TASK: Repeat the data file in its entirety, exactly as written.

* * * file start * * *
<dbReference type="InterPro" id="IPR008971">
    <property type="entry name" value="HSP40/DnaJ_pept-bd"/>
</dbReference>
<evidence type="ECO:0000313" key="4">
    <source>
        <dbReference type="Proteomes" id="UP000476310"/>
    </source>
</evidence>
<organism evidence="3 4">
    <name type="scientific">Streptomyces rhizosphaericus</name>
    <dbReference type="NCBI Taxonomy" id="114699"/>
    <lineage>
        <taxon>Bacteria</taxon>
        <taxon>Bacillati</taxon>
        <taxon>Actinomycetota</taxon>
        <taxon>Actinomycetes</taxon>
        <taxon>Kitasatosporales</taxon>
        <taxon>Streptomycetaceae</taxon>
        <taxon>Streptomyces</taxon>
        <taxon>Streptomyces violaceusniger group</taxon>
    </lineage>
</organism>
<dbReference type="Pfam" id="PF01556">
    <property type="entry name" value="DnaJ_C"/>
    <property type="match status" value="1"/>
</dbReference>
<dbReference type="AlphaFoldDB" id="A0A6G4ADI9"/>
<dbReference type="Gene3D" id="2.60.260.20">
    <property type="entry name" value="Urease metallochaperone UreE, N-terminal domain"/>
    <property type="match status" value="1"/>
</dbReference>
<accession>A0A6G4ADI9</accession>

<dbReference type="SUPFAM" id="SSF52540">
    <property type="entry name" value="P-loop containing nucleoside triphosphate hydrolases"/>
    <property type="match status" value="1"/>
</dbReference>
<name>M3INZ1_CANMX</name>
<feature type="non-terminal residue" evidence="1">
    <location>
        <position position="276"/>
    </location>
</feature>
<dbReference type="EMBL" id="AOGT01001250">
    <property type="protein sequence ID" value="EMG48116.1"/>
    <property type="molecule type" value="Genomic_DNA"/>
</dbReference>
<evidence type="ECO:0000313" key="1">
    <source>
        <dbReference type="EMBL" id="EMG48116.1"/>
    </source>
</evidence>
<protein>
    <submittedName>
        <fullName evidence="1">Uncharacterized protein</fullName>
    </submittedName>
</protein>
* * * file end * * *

<dbReference type="InterPro" id="IPR008971">
    <property type="entry name" value="HSP40/DnaJ_pept-bd"/>
</dbReference>
<evidence type="ECO:0000313" key="4">
    <source>
        <dbReference type="Proteomes" id="UP000476310"/>
    </source>
</evidence>
<organism evidence="3 4">
    <name type="scientific">Streptomyces rhizosphaericus</name>
    <dbReference type="NCBI Taxonomy" id="114699"/>
    <lineage>
        <taxon>Bacteria</taxon>
        <taxon>Bacillati</taxon>
        <taxon>Actinomycetota</taxon>
        <taxon>Actinomycetes</taxon>
        <taxon>Kitasatosporales</taxon>
        <taxon>Streptomycetaceae</taxon>
        <taxon>Streptomyces</taxon>
        <taxon>Streptomyces violaceusniger group</taxon>
    </lineage>
</organism>
<dbReference type="Pfam" id="PF01556">
    <property type="entry name" value="DnaJ_C"/>
    <property type="match status" value="1"/>
</dbReference>
<dbReference type="AlphaFoldDB" id="A0A6G4ADI9"/>
<dbReference type="Gene3D" id="2.60.260.20">
    <property type="entry name" value="Urease metallochaperone UreE, N-terminal domain"/>
    <property type="match status" value="1"/>
</dbReference>
<accession>A0A6G4ADI9</accession>

<dbReference type="SUPFAM" id="SSF52540">
    <property type="entry name" value="P-loop containing nucleoside triphosphate hydrolases"/>
    <property type="match status" value="1"/>
</dbReference>
<name>M3INZ1_CANMX</name>
<feature type="non-terminal residue" evidence="1">
    <location>
        <position position="276"/>
    </location>
</feature>
<dbReference type="EMBL" id="AOGT01001250">
    <property type="protein sequence ID" value="EMG48116.1"/>
    <property type="molecule type" value="Genomic_DNA"/>
</dbReference>
<evidence type="ECO:0000313" key="1">
    <source>
        <dbReference type="EMBL" id="EMG48116.1"/>
    </source>
</evidence>
<protein>
    <submittedName>
        <fullName evidence="1">Uncharacterized protein</fullName>
    </submittedName>
</protein>